New York City’s late summer/early fall 2000 mosquito spraying session, designed as an effort to minimize the spread of West Nile virus, did not increase the number of people seeking emergency care for asthma-related problems, according to a study published today in the August issue of the peer-reviewed journal Environmental Health Perspectives (EHP). The study found no correlation between the application of sumithrin—a pyrethroid pesticide—in the 162 residential zip codes sprayed between July and September 2000 and asthma-related symptom cases presenting at the city’s 11 public hospital emergency departments.
Researchers evaluated rates of emergency department visits over a 14-month period. The study also incorporated air quality data, including daily measures of ozone, air particulates, and temperature, which can cause fluctuations in the number of people seeking treatment for asthma. .All zip codes in New York City were included in the study, except those in Staten Island, which lacks a public hospital.
The number of visits was similar in the 3-day periods before and after spraying. The researchers also looked specifically at incidents in children under 15 years and for aggravation of chronic obstructive pulmonary disease. No correlation to spraying was found in either group.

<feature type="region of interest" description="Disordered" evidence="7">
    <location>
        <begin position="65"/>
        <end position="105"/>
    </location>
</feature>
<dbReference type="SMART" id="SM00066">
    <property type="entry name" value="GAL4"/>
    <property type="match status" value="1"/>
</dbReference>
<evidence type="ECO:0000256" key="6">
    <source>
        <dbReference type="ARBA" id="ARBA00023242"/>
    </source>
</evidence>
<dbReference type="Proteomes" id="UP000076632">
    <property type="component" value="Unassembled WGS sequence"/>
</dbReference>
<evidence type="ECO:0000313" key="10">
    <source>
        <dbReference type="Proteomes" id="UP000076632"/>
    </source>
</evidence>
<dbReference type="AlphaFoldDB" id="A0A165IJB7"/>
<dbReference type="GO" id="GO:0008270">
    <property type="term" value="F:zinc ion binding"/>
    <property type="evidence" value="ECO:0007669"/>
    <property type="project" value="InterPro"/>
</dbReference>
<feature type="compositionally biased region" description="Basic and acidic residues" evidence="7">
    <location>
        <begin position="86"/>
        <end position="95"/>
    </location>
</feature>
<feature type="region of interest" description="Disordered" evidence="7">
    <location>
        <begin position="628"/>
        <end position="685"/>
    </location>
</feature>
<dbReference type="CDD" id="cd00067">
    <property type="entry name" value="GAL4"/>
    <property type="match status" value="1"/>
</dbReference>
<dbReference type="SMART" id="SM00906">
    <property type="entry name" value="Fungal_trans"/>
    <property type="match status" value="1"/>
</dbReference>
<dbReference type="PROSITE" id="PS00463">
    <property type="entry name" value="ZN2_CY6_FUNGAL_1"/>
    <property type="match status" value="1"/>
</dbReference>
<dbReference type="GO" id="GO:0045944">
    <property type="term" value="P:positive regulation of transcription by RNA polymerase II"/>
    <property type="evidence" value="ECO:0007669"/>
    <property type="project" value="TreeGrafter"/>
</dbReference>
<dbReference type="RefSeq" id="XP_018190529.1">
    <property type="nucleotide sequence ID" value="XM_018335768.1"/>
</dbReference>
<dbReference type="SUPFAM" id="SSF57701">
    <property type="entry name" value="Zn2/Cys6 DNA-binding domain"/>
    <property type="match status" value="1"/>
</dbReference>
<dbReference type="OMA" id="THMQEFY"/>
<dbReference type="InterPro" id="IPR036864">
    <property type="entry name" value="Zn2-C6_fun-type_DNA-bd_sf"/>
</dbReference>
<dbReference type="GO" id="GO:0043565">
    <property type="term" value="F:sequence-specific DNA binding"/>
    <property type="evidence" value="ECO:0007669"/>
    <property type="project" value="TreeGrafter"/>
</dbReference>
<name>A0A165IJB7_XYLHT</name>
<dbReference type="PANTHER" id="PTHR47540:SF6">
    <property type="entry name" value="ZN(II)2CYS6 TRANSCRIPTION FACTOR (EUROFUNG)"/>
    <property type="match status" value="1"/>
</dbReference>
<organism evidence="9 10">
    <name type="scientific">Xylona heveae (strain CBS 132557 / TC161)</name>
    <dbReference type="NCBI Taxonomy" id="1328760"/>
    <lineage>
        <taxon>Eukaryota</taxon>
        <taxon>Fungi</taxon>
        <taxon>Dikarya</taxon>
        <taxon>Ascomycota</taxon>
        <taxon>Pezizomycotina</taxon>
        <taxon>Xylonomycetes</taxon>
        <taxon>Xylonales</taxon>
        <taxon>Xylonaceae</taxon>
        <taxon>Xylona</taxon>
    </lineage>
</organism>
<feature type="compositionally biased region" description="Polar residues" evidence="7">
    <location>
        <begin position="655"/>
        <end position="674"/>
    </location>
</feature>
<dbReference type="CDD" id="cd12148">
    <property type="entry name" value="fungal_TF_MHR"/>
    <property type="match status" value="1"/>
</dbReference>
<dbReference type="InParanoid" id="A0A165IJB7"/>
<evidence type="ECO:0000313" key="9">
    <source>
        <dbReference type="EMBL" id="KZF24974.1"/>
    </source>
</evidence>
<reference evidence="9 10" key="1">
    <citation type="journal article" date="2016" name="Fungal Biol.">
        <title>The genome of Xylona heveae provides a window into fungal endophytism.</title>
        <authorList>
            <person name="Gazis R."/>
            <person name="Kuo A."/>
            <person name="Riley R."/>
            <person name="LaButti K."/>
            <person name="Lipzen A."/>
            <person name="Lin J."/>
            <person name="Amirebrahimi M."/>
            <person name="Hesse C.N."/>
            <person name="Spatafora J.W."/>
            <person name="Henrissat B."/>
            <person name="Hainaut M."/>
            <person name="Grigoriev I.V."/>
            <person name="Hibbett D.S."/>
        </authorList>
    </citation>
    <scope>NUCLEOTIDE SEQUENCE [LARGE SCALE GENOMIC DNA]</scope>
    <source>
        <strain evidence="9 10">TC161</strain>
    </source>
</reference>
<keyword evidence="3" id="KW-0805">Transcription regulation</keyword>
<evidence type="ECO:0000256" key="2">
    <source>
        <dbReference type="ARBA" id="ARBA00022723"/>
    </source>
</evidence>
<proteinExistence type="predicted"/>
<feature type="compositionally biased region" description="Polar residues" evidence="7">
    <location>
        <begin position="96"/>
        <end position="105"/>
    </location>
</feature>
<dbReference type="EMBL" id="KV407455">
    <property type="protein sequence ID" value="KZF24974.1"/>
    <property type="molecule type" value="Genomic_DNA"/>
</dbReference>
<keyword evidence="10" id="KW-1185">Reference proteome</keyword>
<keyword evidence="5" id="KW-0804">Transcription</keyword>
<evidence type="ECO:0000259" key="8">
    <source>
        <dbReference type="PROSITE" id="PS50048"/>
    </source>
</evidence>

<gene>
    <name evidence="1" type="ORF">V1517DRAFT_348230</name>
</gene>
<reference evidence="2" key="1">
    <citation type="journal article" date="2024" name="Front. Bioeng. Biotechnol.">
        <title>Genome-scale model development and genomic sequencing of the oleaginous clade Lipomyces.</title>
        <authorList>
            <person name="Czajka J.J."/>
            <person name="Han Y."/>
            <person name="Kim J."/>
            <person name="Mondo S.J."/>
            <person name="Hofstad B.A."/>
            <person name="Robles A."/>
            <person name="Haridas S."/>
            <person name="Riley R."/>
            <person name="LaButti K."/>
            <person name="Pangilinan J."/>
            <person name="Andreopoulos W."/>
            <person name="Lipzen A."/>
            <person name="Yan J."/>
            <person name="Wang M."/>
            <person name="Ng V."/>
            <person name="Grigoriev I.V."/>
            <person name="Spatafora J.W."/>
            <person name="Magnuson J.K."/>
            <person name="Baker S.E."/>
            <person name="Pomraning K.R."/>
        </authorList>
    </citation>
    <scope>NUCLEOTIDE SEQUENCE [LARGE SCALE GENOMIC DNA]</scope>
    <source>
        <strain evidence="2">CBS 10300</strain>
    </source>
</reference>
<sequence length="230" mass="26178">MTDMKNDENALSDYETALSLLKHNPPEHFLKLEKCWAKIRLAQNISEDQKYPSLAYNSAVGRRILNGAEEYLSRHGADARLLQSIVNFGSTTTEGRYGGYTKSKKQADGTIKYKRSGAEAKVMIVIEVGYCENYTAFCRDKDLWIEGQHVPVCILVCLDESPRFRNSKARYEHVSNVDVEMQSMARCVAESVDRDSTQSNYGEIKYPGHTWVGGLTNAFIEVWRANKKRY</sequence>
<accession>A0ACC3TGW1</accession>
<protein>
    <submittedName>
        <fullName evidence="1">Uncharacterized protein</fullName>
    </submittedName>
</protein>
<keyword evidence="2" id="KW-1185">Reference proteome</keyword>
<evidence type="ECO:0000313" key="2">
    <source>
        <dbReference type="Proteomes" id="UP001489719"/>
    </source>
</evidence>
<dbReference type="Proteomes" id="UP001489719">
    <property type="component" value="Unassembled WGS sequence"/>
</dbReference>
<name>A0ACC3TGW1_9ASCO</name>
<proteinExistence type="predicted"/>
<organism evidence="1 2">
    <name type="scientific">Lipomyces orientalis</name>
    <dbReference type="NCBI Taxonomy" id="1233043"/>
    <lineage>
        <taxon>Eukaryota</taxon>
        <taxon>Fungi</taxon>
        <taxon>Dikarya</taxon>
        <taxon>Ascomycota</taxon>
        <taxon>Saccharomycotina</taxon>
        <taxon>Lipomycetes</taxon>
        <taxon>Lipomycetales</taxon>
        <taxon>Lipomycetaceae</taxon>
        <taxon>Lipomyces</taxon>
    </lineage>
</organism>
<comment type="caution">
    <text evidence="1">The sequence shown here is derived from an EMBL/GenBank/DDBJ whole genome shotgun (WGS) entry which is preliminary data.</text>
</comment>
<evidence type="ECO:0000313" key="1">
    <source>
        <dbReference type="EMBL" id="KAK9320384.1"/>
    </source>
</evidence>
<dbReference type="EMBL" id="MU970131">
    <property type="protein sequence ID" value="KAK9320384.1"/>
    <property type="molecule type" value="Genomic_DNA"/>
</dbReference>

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University of Maryland researchers contribute to historic detection of gravitational waves and light created by event
On August 17, 2017, at 12:41:04 UTC, scientists made the first direct observation of a merger between two neutron stars--the dense, collapsed cores that remain...
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Material defects in end products can quickly result in failures in many areas of industry, and have a massive impact on the safe use of their products. This is why, in the field of quality assurance, intelligent, nondestructive sensor systems play a key role. They allow testing components and parts in a rapid and cost-efficient manner without destroying the actual product or changing its surface. Experts from the Fraunhofer IZFP in Saarbrücken will be presenting two exhibits at the Blechexpo in Stuttgart from 7–10 November 2017 that allow fast, reliable, and automated characterization of materials and detection of defects (Hall 5, Booth 5306).
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